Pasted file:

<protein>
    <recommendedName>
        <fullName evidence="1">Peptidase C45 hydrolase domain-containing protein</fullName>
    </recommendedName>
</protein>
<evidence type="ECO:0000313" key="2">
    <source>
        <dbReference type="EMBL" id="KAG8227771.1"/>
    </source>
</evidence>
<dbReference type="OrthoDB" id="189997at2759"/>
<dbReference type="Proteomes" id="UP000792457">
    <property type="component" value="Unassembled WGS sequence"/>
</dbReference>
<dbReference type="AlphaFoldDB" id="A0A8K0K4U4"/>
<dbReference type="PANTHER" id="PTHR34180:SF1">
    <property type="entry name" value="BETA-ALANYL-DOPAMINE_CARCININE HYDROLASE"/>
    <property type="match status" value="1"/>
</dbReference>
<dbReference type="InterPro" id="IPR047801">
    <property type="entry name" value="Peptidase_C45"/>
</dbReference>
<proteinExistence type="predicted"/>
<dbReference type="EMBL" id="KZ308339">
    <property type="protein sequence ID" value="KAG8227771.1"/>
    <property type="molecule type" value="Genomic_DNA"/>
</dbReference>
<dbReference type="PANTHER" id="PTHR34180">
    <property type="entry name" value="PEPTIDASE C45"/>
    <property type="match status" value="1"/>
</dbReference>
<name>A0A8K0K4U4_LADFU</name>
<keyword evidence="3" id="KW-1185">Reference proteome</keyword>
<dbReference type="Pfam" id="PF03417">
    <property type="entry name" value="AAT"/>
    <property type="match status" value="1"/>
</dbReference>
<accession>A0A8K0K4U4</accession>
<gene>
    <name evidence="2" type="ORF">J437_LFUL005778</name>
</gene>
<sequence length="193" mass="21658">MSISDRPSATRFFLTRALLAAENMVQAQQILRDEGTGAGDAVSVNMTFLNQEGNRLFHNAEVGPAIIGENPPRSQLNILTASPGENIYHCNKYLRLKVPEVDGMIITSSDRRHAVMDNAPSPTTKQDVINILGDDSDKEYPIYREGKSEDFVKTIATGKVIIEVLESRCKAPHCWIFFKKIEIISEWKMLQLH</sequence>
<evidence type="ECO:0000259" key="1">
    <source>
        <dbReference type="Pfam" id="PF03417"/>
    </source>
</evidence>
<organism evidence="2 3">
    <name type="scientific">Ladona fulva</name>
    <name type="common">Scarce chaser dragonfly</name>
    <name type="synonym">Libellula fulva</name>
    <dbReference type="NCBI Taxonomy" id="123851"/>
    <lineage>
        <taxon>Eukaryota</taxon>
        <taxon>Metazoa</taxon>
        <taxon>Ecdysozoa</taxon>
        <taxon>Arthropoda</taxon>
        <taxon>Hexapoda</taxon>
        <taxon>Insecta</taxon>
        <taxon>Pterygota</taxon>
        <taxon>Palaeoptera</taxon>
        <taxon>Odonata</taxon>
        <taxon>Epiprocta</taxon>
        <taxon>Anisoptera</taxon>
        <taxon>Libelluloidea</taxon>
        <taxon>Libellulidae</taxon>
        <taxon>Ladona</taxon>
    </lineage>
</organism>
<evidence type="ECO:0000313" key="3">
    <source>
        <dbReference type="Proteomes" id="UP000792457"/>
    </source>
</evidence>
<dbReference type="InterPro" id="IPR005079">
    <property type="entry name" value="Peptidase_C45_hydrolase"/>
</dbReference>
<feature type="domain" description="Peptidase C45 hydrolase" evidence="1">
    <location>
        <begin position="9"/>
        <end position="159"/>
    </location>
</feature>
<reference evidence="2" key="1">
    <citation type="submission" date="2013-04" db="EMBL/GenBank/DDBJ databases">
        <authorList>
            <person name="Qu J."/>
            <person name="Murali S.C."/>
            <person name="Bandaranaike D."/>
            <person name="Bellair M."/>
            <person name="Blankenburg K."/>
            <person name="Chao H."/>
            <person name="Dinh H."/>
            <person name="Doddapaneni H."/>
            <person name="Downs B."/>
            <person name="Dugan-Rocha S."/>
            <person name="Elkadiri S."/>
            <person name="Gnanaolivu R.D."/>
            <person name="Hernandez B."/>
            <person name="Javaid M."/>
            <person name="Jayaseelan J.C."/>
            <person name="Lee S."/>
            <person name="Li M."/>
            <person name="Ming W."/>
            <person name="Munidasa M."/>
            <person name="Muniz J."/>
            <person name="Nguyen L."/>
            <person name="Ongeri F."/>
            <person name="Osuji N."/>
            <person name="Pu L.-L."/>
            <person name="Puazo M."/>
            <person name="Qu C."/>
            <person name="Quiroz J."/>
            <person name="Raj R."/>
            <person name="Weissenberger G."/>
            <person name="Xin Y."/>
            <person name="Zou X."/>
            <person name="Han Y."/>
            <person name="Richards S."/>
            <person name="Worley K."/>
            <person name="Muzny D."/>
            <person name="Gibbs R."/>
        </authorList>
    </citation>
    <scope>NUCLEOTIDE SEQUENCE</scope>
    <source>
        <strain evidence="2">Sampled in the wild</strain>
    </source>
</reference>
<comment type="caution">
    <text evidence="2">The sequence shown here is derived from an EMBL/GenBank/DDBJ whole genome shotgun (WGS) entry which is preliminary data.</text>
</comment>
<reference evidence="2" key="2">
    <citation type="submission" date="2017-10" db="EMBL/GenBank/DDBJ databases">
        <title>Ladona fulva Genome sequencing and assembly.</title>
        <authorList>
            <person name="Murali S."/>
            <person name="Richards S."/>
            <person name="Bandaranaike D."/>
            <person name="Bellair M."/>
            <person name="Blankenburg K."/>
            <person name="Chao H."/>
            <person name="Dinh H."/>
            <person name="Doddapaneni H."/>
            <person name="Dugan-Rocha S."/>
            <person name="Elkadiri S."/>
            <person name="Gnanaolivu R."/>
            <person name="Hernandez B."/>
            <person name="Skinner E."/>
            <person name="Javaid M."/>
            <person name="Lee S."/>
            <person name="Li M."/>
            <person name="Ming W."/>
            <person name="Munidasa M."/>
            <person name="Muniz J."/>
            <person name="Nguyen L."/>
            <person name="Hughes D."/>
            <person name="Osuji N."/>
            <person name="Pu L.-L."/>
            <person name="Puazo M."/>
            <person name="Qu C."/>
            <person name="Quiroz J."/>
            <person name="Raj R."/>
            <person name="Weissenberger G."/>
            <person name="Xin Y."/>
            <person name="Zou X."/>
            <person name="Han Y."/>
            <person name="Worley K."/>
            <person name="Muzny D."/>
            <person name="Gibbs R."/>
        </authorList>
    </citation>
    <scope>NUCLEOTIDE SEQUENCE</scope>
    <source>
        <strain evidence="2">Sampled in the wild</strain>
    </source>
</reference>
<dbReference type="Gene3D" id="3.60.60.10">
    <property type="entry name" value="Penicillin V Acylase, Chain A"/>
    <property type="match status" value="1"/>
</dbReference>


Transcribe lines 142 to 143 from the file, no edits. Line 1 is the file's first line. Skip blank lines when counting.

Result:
            <person name="Chao H."/>
            <person name="Dinh H."/>